COVID RPM Trends — Behind the Numbers with Brad

person smiling at phone while scrolling

If you’re reading this, give yourself a pat on the back for surviving 75 percent of the year 2020.

That’s right, just three more months until the end of a trying year none of us will ever forget.

In the previous edition of my cleverly-named column, “Behind the Numbers with Brad,” we talked about the ways in which business and school closures altered how our society consumes information — perhaps permanently.

With millions more adults now working from home, kids adjusting to a new learning environment and just about everyone’s lives upended, we saw traffic explode in many categories (here’s looking at you family and parenting sites).

On the opposite side of the spectrum, other categories took a significant hit. Lockdowns and ongoing restrictions meant declines in traffic for most travel-related sites.

same-sex couple looking at a laptop on a couch

While we previously discussed the ways in which traffic was impacted, today we’re breaking down how this year changed the digital advertising industry as a whole.

One key metric that tells a great story is publisher RPM

Mediavine Director of Business Intelligence Cynthia Butler helped me neatly compile RPM data from Mediavine’s 7,500-plus publishers, specifically focusing on the change from 2019 to 2020 numbers on a week-over-week basis.

To start, let’s look at all site categories combined:

Bar graph of RPM year over year growth, all categories combined. Bars are split up into 3 sections, pre-covid, covid shutdown, and covid. bars decreased in height then increased.

As you can see, 2020 began slightly stronger than the same period a year prior, with RPMs for the first nine weeks of 2020 roughly 9% higher on average.

Then, well, you know the rest.

March, which normally brings slightly lower RPMs due to seasonality, saw steep declines as the uncertainty and impact of COVID-19 rippled through the economy.

Most businesses quickly scaled back or tabled advertising altogether, and a time of year that normally sees increased ad spend — Easter, Mother’s Day, Father’s Day, as well as non-official holidays such as March Madness and baseball Opening Day — saw little if any at all.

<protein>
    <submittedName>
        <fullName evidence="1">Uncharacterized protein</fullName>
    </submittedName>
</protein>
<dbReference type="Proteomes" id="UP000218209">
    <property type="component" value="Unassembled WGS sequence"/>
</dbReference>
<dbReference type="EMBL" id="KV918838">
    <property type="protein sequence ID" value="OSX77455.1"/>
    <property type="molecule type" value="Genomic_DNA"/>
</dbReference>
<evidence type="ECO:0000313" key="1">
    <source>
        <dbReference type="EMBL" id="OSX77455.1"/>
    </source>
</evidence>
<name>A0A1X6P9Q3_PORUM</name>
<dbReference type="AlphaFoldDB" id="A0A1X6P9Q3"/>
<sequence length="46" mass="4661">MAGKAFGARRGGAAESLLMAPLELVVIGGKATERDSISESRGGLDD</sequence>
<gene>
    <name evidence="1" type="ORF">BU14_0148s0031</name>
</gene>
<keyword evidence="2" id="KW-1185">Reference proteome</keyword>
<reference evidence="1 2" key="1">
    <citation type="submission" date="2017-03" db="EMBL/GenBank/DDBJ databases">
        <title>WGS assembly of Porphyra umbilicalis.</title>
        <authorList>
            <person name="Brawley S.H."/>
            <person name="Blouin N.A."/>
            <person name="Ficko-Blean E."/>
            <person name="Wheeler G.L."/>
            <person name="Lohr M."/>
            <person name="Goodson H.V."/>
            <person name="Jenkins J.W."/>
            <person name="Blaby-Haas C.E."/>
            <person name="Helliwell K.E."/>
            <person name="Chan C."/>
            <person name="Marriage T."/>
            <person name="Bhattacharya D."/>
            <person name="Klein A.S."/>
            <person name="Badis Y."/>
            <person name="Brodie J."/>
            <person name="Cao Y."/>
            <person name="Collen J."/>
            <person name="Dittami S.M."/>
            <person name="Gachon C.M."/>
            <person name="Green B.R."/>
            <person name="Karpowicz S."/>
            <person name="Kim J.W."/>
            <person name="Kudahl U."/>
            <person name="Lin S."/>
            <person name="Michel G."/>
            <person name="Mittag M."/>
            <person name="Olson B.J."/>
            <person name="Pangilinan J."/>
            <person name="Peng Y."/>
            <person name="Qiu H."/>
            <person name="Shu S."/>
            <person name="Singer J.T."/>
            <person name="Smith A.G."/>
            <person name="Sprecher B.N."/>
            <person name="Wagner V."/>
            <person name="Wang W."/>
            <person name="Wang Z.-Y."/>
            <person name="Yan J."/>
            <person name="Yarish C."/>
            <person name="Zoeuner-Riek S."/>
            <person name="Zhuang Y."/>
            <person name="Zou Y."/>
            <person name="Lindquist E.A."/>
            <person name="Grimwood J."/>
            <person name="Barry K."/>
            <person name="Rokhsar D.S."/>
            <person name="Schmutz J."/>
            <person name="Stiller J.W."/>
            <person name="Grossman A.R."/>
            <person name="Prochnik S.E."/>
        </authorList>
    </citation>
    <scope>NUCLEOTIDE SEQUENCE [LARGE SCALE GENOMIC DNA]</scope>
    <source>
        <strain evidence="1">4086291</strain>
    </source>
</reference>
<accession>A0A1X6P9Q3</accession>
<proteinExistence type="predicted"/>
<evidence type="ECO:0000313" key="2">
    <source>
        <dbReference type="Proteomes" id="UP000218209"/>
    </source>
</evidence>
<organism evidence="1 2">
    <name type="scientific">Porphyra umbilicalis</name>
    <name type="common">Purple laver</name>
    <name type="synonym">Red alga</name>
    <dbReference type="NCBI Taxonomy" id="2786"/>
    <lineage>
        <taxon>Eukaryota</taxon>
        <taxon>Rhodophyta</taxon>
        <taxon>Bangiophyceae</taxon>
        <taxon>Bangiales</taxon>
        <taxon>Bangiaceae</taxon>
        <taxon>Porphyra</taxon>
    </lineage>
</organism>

These unexpected budget decreases meant less competition in the digital advertising auction, resulting in a substantial decrease in CPM and RPM

In the blink of an eye, RPMs 30-40% lower than the previous year became the norm, with no real indication as to when “normal” might return. 

And no niche was safe from the drop.

Food & Drink and Family & Parenting

Of all website categories, Food & Drink and Family & Parenting were perhaps most notably impacted in a positive way by the Covid lockdown, with traffic surging over 100% year-over-year.

Yet even with huge increases in traffic and a welcome opportunity for advertisers of all types to reach just the right audience, widespread economic uncertainty led to RPM decreases of around 45% for publishers in these categories.

Bar graph of RPM year over year growth, food and drink category. Bars are split up into 3 sections, pre-covid, covid shutdown, and covid. bars decreased in height then increased.
Bar graph of RPM year over year growth, family and parenting category. Bars are split up into 3 sections, pre-covid, covid shutdown, and covid. bars decreased in height drastically then increased.

While Food & Drink and Family & Parenting sites saw audiences increase drastically as a result of Covid, Travel sites predictably suffered a huge decrease. 

With people staying home, airlines limiting seating and countries shutting down borders to slow the spread of the virus, travel advertisers quickly fell off the map.

As a result, travel publishers saw RPMs drop nearly 50% year over year.

Bar graph of RPM year over year growth, travel category. Bars are split up into 3 sections, pre-covid, covid shutdown, and covid. bars decreased in height drastically then increased.

Personally and professionally, it’s easy to focus on the things we lost as a result of Covid. Website earnings and RPMs are no exception. However, there is good news. 

We’re beginning to see a light at the end of the tunnel. While we were discussing all the declines, did anyone notice the trend lines over the last six weeks above?

What you’re seeing is not an illusion; RPMs have significantly recovered despite how different life remains. We are seeing increases in RPMs across the board compared to 2019.

Many advertisers who previously pulled or limited their budgets in times of uncertainty, are now re-injecting them into the market in a big way. Fortunately it’s just in time for Q4, the most beautiful quarter of the year for publishers.

Conclusion

These highlights paint a small picture of the impact of the pandemic on advertising.

We welcome you to check out the interactive table below to take a closer look at how the different categories were affected.

Based on the data we see here, and barring any unforeseen circumstances (please 2020, enough already), Mediavine publishers should be in a good position to close out this most tumultuous year on a very high note.

Interactive Chart

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